The sound that Houston-based four-piece Venomous Maximus capture on their Beg upon the Light full-length debut is a Frankenstein’s monster of influence. Here and there, one gets flashes of NWOBHM gallop in the guitars of Gregg Higgins and Christian Larson, that, combined with Higgins’ trad metal vocal style brings to mind a modernized version of Pagan Altar or some such cult curio. Theirs is heavy metal thunder, no doubt about it, and while some of the “occult” elements on Beg upon the Light (out, by no coincidence, on Occulture Records) feel like a put-on, there’s a genuine sense of atmosphere underlying the dudely thrust and all the talk of witches and “What name is this carved in my body?” The record is dark, as one might expect from its name, the band’s name (though it actually comes from G.I. Joe), the artwork, the song titles, etc., but also accessible musically in a way that reminds a bit of the horror rock that the Misfits once made seem so dangerous even though it was essentially pop songwriting sped up. Venomous Maximus’ prior EP, the self-released The Mission (review here), was by no means rudimentary, but one gets a clear sense of development in listening to Beg upon the Light, whether it’s the guitars, vocals, the bass work of Trevi Biles or the drumming of Bongo Brungardt, whose grounding effect seems at points to be the roots from which the album’s memorable hooks spring. Higgins proves a strong vocalist as the intro “Funeral Queen” gives way to “Path of Doom,” his approach straddling the line between semi-spoken and dramatic heavy goth metal wailing. They take elements from the genre, but more than they’re doom or singularly anything else, Venomous Maximus are a metal band, and these songs bear that out. With crisp production and flourishes of organ on “Funeral Queen” – it’s the first thing you hear on the album – and the soon to follow interlude “Father Time,” which also boasts spoken word vocals and acoustic guitar – violin on closing duo “Mother’s Milk” and “Hell’s Heroes” and a rich variety of vocal arrangements – a few guest spots persist there as well – the album never veers close to redundancy of method, and yet there’s a pervasive sense of cohesion throughout, heard as early as “Give up the Witch” follows from “Path of Doom” that underscores the professionalism at work throughout these tracks.
“Give up the Witch” is a highlight, and also likely among the oldest material here included, since Venomous Maximus made their debut with a 7” single of the same name. Still, if it has wear and tear for the band having trudged it through the last couple years since they got together, it doesn’t show. One of the strongest hooks plus one of the strongest riffs equals one of the strongest songs – it’s a pretty easy formula. Higgins lets out a couple screams as he backs himself on vocals, and the guitars behind showcase a touch of the extreme as well. More than enough to qualify as dangerous. Yet an overlying groove remains, and in that, “Give up the Witch” does even more of the work in setting a course for what follows than did the opener. Larson and Higgins bust out classic riff after classic riff, so that you’re through “Father Time” – curious to place your interlude two tracks after your intro, but it works in the overall context – and into “Dream Again (Hellenbach)” and the ensuing “Moonchild” (not a King Crimson cover, though part of me hoped for a dramatic reinterpretation) in the center of Beg upon the Light before you even realize the considerable amount of momentum the band has amassed. With 10 tracks and a runtime just under 46 minutes, the album is right in line with what one commonly thinks of as “full-length,” but it moves remarkably quick from one cut to the next, keeping a strong flow while not sacrificing a sense of the songs as individual pieces. “Dream Again (Hellenbach)” culminates with well-mixed interplay between the two guitars and formidable thud from Brungardt, and when Higgins says, “Everybody,” urging an imagined crowd to join him on the final chorus, it’s emblematic of the accessibility at the root of what Venomous Maximus are doing. There’s an audience for this kind of metal, they know it, and that’s who they’re reaching out toward. The push continues on “Moonchild,” which features guest spoken vocals, more strong screaming, and the begging question, “Why did the gods have to make us this way?” backed by mounting chants in the bridge, offering one of the most dramatic moments of the album.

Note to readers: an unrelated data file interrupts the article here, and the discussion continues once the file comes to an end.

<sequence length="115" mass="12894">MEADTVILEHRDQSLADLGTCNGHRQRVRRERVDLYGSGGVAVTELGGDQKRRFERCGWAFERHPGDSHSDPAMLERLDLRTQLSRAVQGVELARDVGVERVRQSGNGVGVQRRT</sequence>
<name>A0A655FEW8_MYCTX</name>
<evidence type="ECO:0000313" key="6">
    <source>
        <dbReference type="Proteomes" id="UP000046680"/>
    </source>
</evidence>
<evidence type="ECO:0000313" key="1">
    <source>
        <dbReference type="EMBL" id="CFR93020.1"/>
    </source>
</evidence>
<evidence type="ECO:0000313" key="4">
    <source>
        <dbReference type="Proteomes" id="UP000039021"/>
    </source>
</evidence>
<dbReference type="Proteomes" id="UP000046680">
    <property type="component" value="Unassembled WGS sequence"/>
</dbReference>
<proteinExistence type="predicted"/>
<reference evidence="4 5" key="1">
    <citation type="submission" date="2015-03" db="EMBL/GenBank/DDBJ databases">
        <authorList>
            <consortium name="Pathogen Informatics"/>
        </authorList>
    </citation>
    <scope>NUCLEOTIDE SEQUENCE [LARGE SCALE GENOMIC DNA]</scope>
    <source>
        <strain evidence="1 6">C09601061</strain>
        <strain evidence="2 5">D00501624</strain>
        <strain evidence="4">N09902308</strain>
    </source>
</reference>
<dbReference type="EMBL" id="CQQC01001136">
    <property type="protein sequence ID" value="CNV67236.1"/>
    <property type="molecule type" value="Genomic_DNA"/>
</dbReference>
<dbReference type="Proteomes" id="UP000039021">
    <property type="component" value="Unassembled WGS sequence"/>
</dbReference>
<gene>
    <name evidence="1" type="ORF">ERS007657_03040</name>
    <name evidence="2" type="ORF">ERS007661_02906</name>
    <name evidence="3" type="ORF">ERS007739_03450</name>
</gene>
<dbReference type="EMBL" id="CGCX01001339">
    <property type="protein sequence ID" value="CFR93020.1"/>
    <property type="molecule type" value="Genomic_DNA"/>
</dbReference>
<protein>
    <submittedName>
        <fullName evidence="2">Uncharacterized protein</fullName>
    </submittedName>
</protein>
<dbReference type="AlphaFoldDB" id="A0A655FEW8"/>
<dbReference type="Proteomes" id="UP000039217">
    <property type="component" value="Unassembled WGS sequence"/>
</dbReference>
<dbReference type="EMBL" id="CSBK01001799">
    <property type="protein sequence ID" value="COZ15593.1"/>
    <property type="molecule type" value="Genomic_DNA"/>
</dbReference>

To contrast, “Battle for the Cross” is classic metal front to back, from the tension in Brungardt’s initial bass-drum stomp, to the war-ready chug of its central riff, to its vaguely anti-Christian thematic. The methodology is similar in the stop-and-say-the-title chorus to that of “Give up the Witch,” but also effective. But for the closer, which just tops seven minutes, “Battle for the Cross” is the longest track at 5:52, but they use that time well, opening up to riff-led largesse with an epic feel well suited to the lyrics. Their eponymous song follows with a siren sound and somewhat less immediate impact. Bands only ever get one named after them, but as Venomous Maximus’ “Venomous Maximus” unfolds, its rush feels among the more punkish moments on Beg upon the Light, drawing a line between that and the early metallic shuffle as Higgins gives a rousing, multi-layered vocal, joined by samples and a guest spot. Turning left after what’s a well-structured if underwhelming cut, “Mother’s Milk” starts out in a similar vein to the interlude “Father Time” (appropriate enough for the two to complement each other), but ultimately proves more substantial, Higgins giving a brief couple verses over the acoustic guitar and violin, sounding a bit like Myke Hideous on the second The Bronx Casket Co. record, if you’ll pardon the East Coast reference, before the song fades to far-off horror-movie shrieks and sampled rain, in turn making way for the immediately anthemic-feeling finale of “Hell’s Heroes.” Biles’ bass, which has been understated for more or less the duration of the album, shows up in force on the closer, running alongside and then veering around the guitar lines skillfully, and Brungardt’s toms are suitably massive as well. Horses whinny before a build, laughter mounts, and then a witching first verse begins. The chorus picks up the pace somewhat, and they trade back and forth in a final show of dynamic, and even if there aren’t any last-minute surprises from “Hell’s Heroes,” it combines well the elements at play across the rest of the album and gives a fitting summation of the performance side of what Venomous Maximus do stylistically, because at their base, these songs feel written to be played live, headbanged to, and brought to life through speaker cabinets rather than headphones or a stereo. That’s not to say they lack presence – anything but – just that between Higgins acknowledging the crowd and the well-arranged touches, samples, a vocal twist, guitar lead, bass fill, etc., meant to hold the listener’s attention, audience is pretty clearly a factor in Venomous Maximus’ process. Since Beg upon the Light has the effect of making me want to see the band live, I can only judge it to be a success.Beg upon the Light, Houston, Occulture Records, Texas, Venomous Maximus, Venomous Maximus Beg upon the Light